The report said that there is a need to put in place comprehensive and pre-emptive food management strategies to contain the spillovers of a feeble monsoon.
For the first four months of FY16, indicators of real activity have broadly tracked RBI’s baseline projection of output growth at 7.6 per cent for the year as a whole, up from 7.2 per cent in FY15, it said.
Taking into account the initial conditions, including the prospects for the monsoon and international crude prices, the RBI had in April projected a baseline path for inflation at 6 per cent by January next during which time there would a dip due to base effects till August and start rising thereafter to below 6 per cent by January 2017.
So far, inflation outcomes have closely tracked these projections. The risks to this trajectory are balanced as the weather-related uncertainties are offset by falling crude prices, the central bank said.
“Inflation developments will warrant close and continuous monitoring as part of the overall disinflation strategy that requires inflation to be brought down to 5 per cent by January 2017.”
The RBI report said that for the economy, the outlook for growth is improving gradually. Business confidence remains robust, and as the initiatives announced in the Budget to boost infra investments get rolled out, they should crowd in private investment and revive consumer sentiment, especially as inflation ebbs.
The RBI said the government’s resolve on fiscal consolidation should propel efforts to reach the target for the gross fiscal deficit for 2015-16 at 3.9 per cent.
On the revenue side, the report noted a massive uptick (38 per cent till July) in indirect tax collections and maintained that achieving the Budget target is contingent upon a recovery in manufacturing and services sectors.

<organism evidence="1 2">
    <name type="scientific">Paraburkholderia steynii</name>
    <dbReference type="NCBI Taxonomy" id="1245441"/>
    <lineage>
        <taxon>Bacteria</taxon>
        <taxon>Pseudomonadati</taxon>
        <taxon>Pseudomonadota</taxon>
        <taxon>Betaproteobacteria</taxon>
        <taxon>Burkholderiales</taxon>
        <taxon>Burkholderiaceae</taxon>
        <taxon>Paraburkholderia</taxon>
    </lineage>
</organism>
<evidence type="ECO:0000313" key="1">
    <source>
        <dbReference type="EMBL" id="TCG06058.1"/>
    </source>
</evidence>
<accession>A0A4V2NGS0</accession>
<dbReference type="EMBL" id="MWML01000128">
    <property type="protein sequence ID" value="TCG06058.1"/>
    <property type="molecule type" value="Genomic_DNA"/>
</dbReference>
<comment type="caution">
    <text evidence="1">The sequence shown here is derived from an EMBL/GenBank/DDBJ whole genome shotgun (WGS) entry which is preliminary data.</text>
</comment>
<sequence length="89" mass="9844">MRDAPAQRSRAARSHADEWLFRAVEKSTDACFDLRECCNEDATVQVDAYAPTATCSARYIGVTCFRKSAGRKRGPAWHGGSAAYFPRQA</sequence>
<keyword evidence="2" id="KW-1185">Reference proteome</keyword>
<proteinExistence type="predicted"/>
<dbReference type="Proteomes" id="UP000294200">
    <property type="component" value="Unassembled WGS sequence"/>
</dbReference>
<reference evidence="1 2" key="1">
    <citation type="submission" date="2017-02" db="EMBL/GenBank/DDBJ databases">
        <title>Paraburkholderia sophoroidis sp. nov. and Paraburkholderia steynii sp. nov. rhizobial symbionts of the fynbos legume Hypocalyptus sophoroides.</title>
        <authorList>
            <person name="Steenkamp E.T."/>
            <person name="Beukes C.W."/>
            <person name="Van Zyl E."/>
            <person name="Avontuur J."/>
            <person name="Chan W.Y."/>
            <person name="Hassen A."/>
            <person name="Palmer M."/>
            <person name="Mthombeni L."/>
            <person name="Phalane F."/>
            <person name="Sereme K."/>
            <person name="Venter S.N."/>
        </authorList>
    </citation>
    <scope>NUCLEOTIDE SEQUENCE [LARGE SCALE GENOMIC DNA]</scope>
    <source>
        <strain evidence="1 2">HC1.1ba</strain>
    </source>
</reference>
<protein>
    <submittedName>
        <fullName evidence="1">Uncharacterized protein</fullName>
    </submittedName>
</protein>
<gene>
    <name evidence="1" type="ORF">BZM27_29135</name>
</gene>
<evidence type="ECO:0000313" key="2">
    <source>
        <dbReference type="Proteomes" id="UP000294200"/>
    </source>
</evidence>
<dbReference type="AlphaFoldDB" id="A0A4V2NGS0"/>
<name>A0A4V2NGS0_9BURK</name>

“Plans for disinvestment need to be front-loaded to take advantage of supportive market conditions, and also to forestall cutbacks in capital expenditure to meet deficit targets,” the RBI report said.
It said states need to take advantage of the greater fiscal autonomy stemming from higher devolutions and priorities capital and developmental expenditure so that the quality of sub-national fiscal correction is maintained.
According to the report, remittances have weathered the slowdown in global growth and should continue to lend support to the balance of payments.
Along with a surplus expected on trade in services as in the past, from software exports and travel earnings, the current account deficit for the year as a whole should be contained below 1.5 per cent of GDP.
RBI said the outlook for capital flows is highly uncertain, with the widely anticipated normalisation in the US monetary policy later this year expected to lead to capital outflows from emerging markets and also to harden financing conditions as bond yields rise.
“In this context, the level of reserves at over USD 350 billion and equivalent of about nine months of imports should provide a buffer and smooth out normal import and debt servicing requirements over the year.”
The proposal to introduce a comprehensive bankruptcy code of global standards by FY16 and replacement of the exiting multiple prior permission procedure for investments by a pre-existing regulatory mechanism is expected to improve the business environment in the country.
Difficulty in ease of doing business has now become a widely cited constraint on revitalisation of manufacturing, the report noted.
Other areas that require significant changes include legal and regulatory environment, labour market reforms, tax regimes and administrative environment.
The report cited gaps in distribution networks and deteriorating financials of power discoms which need to be addressed expeditiously for demand to keep pace with the ongoing easing of supply constraints.